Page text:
May 18, 2020
We're back! Hope you are all excited for a special lockdown themed episode of Planet PhD! Obviously what you need in self isolation is two highly qualified PhD students discussing how to keep yourself sane during these troubled times.
We have all the tips on how to keep yourself motivated, how to stop yourself from burning out and of course, most importantly, what TV to watch.
We tell you what we've been up to during this time (we know you've been wondering) and give you some funny lockdown stories. Quick disclaimer, as we are being good humans and self isolating this podcast was recorded on Zoom so the sound quality isn't amazing, sorry about that!
We hope you enjoy our special themed episode and please get in touch if you have any questions, any music or TV recommendations or just fancy a chat!
January 6, 2020
In this episode, yes you guessed it, we're talking all about doggos! We chat to Anna Korzeniowska from the University of Sussex about her most recent paper (yay!) on cross modality in dogs.
Don't worry, she explains what cross modality is (very well). We then talk about her amazing finding that dogs associate high pitch with high elevation, and vice versa, just like with humans. She gives us some reasons why that might be the case, explains her studies' interesting methodology and gives us a cracking answer to her favorite dog name.
If you like dogs (and who doesn't) and want to hear some interesting research as well as some adorable stories, then this is the episode for you!
You can access her paper here: http://sro.sussex.ac.uk/id/eprint/87693/
December 19, 2019
In this episode, recorded while we attend a big scary meeting of lots of academics in Belfast, we chat about how to cope at conferences with a very special guest, Owen Middleton. We discuss our mixed experiences of conferences, and share tips on how to get the most out of them while staying healthy and happy.
Owen is our networking expert, and tells us how to make friends – and how to keep them after the conference ends. We also discuss organisation, nerves, preparing for and giving a talk, coffee, being out of your comfort zone, socialising, and, importantly, how to look after yourself and your mental health.
As ever, send us any questions and follow us and Owen on Twitter: @PlanetPhD | @OwenMiidleton
We mention Gigi's conference talk on ivy bee sting pain, which features in a previous episode: Ouch! All about the ivy bee
December 11, 2019
Today we interview PhD student Maruša Levstek, who researches the psychological outcomes of participation in music and creative arts for young people. She works with the Our Future City programme in Brighton & Hove, which aims to improve youth wellbeing through creativity, while addressing inequality and lack of opportunity. In Maruša’s longitudinal study with young people in inclusive music groups, she measures a series of musical, personal and social outcomes.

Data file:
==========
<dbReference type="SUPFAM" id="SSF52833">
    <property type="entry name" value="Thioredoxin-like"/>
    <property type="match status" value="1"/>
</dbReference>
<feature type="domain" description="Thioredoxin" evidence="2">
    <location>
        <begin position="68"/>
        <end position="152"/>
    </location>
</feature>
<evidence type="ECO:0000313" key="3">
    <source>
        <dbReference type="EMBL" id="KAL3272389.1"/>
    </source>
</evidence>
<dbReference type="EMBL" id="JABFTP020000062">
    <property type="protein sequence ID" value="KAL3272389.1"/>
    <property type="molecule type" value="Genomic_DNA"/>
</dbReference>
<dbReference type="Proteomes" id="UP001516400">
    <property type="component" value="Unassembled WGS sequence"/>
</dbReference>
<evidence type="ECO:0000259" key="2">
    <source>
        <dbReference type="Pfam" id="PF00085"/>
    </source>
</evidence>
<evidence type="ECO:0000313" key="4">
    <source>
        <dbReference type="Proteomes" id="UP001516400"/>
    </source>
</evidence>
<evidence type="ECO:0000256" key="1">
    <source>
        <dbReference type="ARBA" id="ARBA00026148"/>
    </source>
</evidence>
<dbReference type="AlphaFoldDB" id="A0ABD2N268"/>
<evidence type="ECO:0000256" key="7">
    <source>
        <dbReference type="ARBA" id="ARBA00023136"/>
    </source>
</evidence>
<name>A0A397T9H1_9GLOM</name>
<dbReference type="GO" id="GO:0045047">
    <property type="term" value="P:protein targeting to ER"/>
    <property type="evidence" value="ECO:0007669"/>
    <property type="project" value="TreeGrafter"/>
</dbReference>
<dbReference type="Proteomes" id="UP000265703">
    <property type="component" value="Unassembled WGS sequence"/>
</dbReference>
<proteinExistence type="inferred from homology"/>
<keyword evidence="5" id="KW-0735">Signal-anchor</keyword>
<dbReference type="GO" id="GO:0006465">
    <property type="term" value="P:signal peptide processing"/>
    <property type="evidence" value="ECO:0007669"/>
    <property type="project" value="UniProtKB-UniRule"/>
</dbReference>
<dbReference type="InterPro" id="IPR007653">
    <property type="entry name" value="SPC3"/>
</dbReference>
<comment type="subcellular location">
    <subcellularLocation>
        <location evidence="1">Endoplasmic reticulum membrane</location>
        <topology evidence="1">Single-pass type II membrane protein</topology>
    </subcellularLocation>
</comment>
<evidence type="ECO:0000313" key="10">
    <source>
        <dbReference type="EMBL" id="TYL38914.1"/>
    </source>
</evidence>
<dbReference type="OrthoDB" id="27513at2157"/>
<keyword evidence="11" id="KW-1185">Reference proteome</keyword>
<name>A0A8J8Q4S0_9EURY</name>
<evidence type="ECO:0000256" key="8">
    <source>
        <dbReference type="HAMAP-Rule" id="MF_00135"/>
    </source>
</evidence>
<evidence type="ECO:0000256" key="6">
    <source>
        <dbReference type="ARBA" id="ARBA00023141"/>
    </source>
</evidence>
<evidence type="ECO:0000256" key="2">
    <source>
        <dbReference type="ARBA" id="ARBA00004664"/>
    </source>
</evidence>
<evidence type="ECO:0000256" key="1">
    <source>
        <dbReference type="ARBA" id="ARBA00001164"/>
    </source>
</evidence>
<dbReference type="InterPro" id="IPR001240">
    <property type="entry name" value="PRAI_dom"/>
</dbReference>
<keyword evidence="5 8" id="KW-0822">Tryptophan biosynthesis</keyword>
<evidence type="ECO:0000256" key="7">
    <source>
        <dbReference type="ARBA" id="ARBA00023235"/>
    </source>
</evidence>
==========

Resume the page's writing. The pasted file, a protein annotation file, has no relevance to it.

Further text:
We chat about the psychological benefits of music participation, barriers to engagement in creative arts and how sometimes, the young people who would most benefit from engagement are those least able to access it. Participation in creative arts is something Maruša is passionate about, and along those lines we briefly mention the upcoming election (very briefly, promise).
Maruša works in the School of Psychology at the University of Sussex, and is funded by the School of Psychology and Our Future City. Follow her research on Twitter.
December 2, 2019
Today Veronica interviews the one and only Gigi Hennessy, Planet PhD co-host, about her newly published research! Gigi’s new paper investigates the stinging risk and sting pain of the ivy bee, Colletes hederae, a relatively new member of the UK solitary bee fauna (also known in our lab as the ‘Marilyn Monroe bee’).
Ivy bees first came to the south of the UK in 2001, and have been spreading. Since they arrived, pest control officials have had repeated calls from people with ivy bees in their gardens. This little solitary bee can nest in large aggregations, with several bees flying close to the ground when they start to emerge in September… “the lawn looked like it was moving” was one comment. But does the ivy bee sting, is the sting painful, and is the bee a risk to the public – should we be calling the exterminator?
Tune in to hear about a slightly ‘out there’ methodology, the surprisingly fertile world of insect bite and sting pain research, and some important take home messages for bee conservation. We also discuss Gigi’s recent experience of the dark side of Twitter, and she gives us her tips for any researchers in similar situations.
The paper is available here, or get in touch with Gigi with any questions and for a pdf version.